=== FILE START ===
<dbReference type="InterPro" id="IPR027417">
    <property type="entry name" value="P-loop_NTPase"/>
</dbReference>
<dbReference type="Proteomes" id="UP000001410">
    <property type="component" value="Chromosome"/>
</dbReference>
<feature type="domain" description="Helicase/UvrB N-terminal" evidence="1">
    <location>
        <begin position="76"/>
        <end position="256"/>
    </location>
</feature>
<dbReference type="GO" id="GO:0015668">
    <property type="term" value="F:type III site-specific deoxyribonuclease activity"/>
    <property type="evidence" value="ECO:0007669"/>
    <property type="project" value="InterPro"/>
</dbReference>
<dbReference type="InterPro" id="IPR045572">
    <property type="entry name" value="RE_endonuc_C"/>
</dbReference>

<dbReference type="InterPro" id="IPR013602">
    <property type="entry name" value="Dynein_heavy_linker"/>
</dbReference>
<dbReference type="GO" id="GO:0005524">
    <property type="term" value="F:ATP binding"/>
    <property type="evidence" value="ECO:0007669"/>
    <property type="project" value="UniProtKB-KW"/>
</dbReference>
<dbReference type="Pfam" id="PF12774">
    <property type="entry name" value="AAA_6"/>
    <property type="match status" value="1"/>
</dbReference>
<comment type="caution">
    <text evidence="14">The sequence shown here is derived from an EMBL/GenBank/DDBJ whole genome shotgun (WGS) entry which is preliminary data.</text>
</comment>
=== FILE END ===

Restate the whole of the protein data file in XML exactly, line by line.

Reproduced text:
<dbReference type="InterPro" id="IPR027417">
    <property type="entry name" value="P-loop_NTPase"/>
</dbReference>
<dbReference type="Proteomes" id="UP000001410">
    <property type="component" value="Chromosome"/>
</dbReference>
<feature type="domain" description="Helicase/UvrB N-terminal" evidence="1">
    <location>
        <begin position="76"/>
        <end position="256"/>
    </location>
</feature>
<dbReference type="GO" id="GO:0015668">
    <property type="term" value="F:type III site-specific deoxyribonuclease activity"/>
    <property type="evidence" value="ECO:0007669"/>
    <property type="project" value="InterPro"/>
</dbReference>
<dbReference type="InterPro" id="IPR045572">
    <property type="entry name" value="RE_endonuc_C"/>
</dbReference>

<dbReference type="InterPro" id="IPR013602">
    <property type="entry name" value="Dynein_heavy_linker"/>
</dbReference>
<dbReference type="GO" id="GO:0005524">
    <property type="term" value="F:ATP binding"/>
    <property type="evidence" value="ECO:0007669"/>
    <property type="project" value="UniProtKB-KW"/>
</dbReference>
<dbReference type="Pfam" id="PF12774">
    <property type="entry name" value="AAA_6"/>
    <property type="match status" value="1"/>
</dbReference>
<comment type="caution">
    <text evidence="14">The sequence shown here is derived from an EMBL/GenBank/DDBJ whole genome shotgun (WGS) entry which is preliminary data.</text>
</comment>